Palms of Southern Asia

Palms of Southern Asia

ANDREW HENDERSON
Copyright Date: 2009
Pages: 264
https://www.jstor.org/stable/j.ctt7sv3r
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    Palms of Southern Asia
    Book Description:

    Southern Asia is a vast and ecologically diverse region that extends from the deserts of Afghanistan to the rainforests of Thailand, and is home to a marvelously rich palm flora.Palms of Southern Asiais the only complete field guide to the 43 genera and 352 species of palms and rattans that occur in Afghanistan, Bangladesh, Bhutan, Cambodia, China, India, Japan, Laos, Myanmar, Nepal, Pakistan, Sri Lanka, Taiwan, Thailand, and Vietnam. This attractive guide's handsome illustrations and succinct, authoritative, and jargon-free text make identification easy. Each species account includes the correct scientific and common names, and fully describes morphology, habitat, and uses. Featuring a distribution map for most species and 256 full-color photographs, this is also the only field guide to cover the extremely diverse palm flora of Vietnam, and the first to offer a taxonomic overview of the rattan species of Southern Asia.

    Palms of Southern Asiais a book of major importance for botanists and an invaluable aid for naturalists and conservationists, and it's the perfect field guide for ecotourists traveling in the region.

    Covers all 352 naturally occurring palms in Southern AsiaFeatures full-color photographs of 256 species, many never before illustratedIncludes a distribution map for most speciesProvides the first taxonomic overview of the rattans of Southern Asia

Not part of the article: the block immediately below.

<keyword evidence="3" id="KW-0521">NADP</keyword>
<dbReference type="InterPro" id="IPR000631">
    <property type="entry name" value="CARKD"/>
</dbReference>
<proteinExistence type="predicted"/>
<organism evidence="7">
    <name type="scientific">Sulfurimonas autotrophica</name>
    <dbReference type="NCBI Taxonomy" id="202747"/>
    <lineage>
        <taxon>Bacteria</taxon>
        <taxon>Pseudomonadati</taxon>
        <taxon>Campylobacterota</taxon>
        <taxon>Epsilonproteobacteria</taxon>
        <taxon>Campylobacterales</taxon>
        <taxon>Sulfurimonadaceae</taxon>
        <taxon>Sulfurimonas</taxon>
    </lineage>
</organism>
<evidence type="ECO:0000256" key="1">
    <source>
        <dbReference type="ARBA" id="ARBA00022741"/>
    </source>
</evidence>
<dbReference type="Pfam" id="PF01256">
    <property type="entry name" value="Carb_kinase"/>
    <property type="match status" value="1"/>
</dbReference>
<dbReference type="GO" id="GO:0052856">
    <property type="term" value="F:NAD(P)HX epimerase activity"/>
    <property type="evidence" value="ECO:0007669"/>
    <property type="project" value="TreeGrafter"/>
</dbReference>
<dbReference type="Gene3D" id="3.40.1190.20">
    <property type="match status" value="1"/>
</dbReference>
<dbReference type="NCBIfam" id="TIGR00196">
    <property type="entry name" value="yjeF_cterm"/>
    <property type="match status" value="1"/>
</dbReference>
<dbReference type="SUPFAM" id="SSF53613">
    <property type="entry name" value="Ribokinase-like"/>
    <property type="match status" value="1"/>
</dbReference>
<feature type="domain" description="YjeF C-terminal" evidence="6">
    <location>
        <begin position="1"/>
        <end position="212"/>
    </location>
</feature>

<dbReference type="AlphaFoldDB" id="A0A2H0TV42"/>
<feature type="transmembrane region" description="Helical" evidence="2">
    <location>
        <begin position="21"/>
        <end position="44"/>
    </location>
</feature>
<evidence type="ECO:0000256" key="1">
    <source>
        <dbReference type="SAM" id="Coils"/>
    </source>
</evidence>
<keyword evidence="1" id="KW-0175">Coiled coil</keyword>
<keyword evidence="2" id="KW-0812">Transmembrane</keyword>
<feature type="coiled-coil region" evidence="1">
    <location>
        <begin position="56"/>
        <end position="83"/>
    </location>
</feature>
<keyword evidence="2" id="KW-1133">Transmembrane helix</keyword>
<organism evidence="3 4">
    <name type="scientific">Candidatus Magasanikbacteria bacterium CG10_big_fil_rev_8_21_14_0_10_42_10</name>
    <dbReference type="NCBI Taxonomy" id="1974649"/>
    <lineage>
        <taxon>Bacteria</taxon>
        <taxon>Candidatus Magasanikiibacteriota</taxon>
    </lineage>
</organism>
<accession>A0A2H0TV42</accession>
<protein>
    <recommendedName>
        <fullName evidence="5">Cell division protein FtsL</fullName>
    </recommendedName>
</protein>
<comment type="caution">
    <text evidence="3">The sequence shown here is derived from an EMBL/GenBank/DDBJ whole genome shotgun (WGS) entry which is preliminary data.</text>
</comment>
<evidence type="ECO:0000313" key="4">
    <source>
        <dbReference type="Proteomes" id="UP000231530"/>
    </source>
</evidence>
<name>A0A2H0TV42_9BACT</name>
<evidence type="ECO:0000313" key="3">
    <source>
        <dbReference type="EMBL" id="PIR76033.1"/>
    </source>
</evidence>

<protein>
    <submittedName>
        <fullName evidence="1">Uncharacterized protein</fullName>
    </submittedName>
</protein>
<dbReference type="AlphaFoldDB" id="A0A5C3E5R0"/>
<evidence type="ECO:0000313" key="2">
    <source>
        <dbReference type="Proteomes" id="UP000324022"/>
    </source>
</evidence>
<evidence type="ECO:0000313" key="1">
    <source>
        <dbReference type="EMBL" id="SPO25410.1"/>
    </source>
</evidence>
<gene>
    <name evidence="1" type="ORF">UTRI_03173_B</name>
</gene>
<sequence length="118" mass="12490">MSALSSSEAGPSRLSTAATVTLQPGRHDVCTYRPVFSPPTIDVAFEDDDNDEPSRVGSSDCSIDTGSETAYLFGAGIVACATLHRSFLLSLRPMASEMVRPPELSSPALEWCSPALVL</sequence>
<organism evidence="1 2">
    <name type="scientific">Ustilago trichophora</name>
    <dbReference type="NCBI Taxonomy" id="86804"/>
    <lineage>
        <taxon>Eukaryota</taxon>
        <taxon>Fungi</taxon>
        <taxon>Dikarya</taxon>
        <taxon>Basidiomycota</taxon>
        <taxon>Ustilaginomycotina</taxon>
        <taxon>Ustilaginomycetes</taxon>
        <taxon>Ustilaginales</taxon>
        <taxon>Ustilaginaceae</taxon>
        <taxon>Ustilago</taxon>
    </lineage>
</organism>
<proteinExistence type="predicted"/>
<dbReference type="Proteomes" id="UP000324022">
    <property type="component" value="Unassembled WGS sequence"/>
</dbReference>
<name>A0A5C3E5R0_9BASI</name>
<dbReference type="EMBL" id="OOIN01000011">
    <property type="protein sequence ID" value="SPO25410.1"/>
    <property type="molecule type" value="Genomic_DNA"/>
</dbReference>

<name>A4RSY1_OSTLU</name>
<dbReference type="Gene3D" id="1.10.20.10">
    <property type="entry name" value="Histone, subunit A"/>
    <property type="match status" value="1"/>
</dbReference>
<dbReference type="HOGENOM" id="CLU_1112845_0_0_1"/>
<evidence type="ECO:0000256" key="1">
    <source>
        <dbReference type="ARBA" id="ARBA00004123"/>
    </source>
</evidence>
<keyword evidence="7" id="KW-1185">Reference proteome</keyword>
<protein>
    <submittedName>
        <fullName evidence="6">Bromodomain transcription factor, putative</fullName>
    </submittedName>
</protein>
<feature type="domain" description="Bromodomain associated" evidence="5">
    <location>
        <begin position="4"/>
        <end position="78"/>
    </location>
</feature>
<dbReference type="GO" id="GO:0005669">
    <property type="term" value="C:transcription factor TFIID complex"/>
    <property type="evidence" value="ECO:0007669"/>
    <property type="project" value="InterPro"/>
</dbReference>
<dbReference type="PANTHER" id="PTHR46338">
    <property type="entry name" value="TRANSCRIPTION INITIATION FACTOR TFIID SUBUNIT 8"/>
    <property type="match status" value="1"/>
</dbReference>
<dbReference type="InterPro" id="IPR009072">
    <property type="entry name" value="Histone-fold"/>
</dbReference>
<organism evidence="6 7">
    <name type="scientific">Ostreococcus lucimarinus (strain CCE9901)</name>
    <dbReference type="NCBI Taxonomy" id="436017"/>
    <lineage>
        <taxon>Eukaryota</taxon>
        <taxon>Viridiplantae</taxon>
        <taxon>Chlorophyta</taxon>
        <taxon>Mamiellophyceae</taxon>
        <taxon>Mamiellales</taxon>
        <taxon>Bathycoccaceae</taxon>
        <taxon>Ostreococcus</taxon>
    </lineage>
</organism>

eISBN: 978-1-4008-3299-6
    Subjects: Botany & Plant Sciences, Biological Sciences

Table of Contents

  1. Front Matter
    (pp. 1-6)
  2. Table of Contents
    (pp. 7-7)
  3. Foreword
    (pp. 8-8)
    John Dransfield

    From the deserts of Afghanistan to the limestone hills of southern China and the rain forests of Peninsular Thailand, the natural vegetation of Southern Asia, the area covered by this exciting new book, includes some of the most interesting and unusual palms. For some fortunate areas within the region, taxonomic accounts that include palms are already in existence, but many of these were published in the last century and are already very out of date as far as taxonomy or nomenclature are concerned. Several suffer from the chauvinism of local botany, where apparently distinctive species were described without looking over...

  4. Acknowledgments
    (pp. 9-10)
  5. Introduction
    (pp. 11-28)

    Following the publication ofA Field Guide to the Palms of the Americas(Henderson et al. 1995), I had in mind a similar volume for the Old World. There are, however, many more species of palms in the Old World, and the area is much larger, including as it does all of Europe, Africa, Madagascar, the islands of the Indian Ocean, Southern and Southeast Asia, New Guinea, Australia, and the islands of the western Pacific. This is too big an area with too many species for a single field guide. Therefore I decided to work first on the Southern Asian...

  6. The Palms of Southern Asia
    (pp. 29-174)

    Stems are solitary or clustered and range from tall to short or subterranean. They are usually green and ringed with conspicuous leaf scars, and some species have prominent stilt roots at the base. Leaves are pinnate or occasionally undivided and 4–12 in number. Leaf sheaths are closed and form a distinct, green, yellowish, or rarely bright red (not ours) crownshaft, although in some species this does not develop and the leaf sheaths are open. The leaf rachis is sometimes strongly recurved but in most species spreads horizontally. Leaflets are usually regularly arranged along the rachis and always spread in...

  7. Appendix Checklist of Species by Country or Region
    (pp. 175-182)
  8. References
    (pp. 183-186)
  9. Index of Common Names
    (pp. 187-190)
  10. Index of Scientific Names
    (pp. 191-199)